A dominant estate is also called a Dominant tenement, as noted in a section of an article on easements.
In real estate law, this is the poperty retained when the original owner (the seller or grantor) splits off a property and conveys part of the original property; the owner retains an easement for an access (such as a driveway or utilities).
In certain cases, dominant estate refers specifically to a parcel or building premises that is subject to a cell tower or a solar panel: "that parcel of land to which the benefits of a solar access easement attach."
It is not clear whether all community property states have the same concept, but it is recognized in Arizona and Texas.
Law Report: Easement Did Not Extend to Use Ancillary to Use of Dominant Tenement ; 9 May 2002 Chand and Others V Linden Mews Ltd ( EWCA Civ 590) Court of Appeal, Civil Division (Lord Justice Thorpe, Lord Justice Buxton and Mr Justice Moses) 1 May 2002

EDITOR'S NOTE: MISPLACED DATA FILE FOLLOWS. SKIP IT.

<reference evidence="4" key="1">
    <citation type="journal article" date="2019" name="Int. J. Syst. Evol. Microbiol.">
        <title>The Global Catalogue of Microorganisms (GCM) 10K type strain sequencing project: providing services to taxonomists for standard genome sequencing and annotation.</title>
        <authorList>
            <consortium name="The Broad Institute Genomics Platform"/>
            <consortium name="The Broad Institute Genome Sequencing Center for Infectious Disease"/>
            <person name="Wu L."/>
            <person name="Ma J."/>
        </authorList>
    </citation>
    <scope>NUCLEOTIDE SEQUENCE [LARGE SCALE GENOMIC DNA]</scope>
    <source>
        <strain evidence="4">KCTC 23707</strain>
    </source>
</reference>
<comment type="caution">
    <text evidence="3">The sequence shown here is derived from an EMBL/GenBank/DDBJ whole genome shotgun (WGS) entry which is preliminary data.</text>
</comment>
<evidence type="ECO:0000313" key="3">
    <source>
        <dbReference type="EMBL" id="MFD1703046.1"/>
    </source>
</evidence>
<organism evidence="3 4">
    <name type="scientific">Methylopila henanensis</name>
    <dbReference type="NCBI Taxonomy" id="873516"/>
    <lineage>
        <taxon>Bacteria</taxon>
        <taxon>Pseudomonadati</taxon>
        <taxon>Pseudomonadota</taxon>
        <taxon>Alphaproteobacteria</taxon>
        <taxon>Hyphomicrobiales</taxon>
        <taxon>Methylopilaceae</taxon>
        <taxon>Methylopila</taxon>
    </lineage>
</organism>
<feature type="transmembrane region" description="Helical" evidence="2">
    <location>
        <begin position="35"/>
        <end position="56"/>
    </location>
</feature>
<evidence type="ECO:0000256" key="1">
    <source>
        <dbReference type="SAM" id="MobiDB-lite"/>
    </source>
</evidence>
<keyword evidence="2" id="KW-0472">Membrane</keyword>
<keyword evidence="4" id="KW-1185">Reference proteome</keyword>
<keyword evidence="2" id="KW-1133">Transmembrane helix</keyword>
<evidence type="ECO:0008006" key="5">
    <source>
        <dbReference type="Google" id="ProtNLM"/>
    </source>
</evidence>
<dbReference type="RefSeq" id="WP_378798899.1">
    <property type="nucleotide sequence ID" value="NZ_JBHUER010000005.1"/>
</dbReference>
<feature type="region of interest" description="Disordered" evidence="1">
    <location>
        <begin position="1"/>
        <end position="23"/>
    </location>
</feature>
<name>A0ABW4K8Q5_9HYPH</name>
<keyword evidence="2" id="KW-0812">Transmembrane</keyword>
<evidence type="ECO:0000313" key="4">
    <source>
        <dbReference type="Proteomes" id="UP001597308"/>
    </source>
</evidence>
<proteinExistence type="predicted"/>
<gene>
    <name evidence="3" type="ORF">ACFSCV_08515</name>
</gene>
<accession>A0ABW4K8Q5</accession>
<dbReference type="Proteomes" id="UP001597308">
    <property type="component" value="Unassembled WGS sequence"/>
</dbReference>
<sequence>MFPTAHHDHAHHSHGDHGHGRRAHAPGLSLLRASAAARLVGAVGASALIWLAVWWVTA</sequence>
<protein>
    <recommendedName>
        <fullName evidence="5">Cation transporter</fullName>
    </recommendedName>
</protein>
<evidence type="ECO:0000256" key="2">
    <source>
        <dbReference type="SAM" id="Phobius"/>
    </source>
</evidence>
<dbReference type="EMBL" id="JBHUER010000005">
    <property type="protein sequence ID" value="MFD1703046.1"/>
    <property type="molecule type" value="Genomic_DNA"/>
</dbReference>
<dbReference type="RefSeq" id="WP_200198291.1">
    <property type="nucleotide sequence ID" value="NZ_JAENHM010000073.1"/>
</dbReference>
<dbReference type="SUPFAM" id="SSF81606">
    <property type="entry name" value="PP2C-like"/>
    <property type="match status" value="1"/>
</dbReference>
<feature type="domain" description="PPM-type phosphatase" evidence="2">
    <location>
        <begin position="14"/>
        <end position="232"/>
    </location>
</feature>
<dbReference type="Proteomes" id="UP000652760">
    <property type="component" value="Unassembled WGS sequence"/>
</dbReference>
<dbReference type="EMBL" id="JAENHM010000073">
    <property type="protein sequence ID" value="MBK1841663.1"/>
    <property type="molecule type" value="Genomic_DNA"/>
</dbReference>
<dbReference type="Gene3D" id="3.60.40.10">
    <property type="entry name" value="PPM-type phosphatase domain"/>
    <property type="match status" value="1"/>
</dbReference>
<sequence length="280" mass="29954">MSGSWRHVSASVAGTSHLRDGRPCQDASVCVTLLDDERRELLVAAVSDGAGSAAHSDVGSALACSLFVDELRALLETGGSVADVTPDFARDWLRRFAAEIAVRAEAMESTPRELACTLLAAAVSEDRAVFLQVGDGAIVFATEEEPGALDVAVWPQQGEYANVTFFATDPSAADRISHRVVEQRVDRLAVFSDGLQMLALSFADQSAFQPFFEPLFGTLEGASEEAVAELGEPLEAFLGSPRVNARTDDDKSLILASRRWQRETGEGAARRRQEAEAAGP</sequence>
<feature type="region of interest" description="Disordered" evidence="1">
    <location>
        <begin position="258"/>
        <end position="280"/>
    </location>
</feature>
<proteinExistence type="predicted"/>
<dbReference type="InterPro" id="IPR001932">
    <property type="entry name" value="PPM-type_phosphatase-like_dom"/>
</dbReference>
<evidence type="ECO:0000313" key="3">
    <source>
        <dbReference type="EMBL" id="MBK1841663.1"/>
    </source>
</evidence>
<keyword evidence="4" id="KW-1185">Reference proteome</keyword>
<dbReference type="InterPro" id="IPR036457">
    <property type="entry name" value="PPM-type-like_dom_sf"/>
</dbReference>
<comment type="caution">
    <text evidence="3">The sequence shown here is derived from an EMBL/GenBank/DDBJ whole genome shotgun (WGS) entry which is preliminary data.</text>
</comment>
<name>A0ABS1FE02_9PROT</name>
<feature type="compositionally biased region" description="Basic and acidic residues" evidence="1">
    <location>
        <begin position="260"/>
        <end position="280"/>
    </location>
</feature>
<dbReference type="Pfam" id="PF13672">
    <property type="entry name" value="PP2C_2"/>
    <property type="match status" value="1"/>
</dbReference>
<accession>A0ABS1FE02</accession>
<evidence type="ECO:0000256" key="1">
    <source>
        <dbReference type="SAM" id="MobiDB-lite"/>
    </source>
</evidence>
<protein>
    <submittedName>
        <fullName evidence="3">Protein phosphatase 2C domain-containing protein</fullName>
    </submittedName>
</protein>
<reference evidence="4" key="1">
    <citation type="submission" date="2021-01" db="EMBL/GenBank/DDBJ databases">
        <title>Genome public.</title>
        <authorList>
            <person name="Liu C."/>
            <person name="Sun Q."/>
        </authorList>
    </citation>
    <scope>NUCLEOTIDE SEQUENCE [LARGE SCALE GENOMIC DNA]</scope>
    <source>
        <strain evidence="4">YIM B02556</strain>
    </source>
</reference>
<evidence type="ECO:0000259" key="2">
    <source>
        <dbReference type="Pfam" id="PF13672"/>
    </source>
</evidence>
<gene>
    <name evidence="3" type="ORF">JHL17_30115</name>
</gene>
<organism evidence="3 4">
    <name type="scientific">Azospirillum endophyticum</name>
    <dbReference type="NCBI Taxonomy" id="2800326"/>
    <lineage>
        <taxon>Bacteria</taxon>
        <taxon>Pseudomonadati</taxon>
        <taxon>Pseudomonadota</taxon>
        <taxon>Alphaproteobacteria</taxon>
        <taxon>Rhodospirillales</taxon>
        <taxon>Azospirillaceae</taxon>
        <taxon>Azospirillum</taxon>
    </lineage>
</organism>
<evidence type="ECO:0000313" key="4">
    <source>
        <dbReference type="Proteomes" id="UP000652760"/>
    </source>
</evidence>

May 09, 2002; AN EASEMENT could not extend to accommodate any use that was ancillary to use of the dominant tenement. The Court of Appeal...
Friday Law Report: Additional Use of Right of Way Not Authorised by Terms of Grant ; 24 November 2000 Peacock and Another V Custins and Another Court of Appeal (Lord Justice Schiemann, Lord Justice Mance and Mrs Justice Smith) 14 November 2000
Nov 24, 2000; THE RIGHT to use a right of way was determined by the terms of the grant of the right, specifying the dominant tenement for the...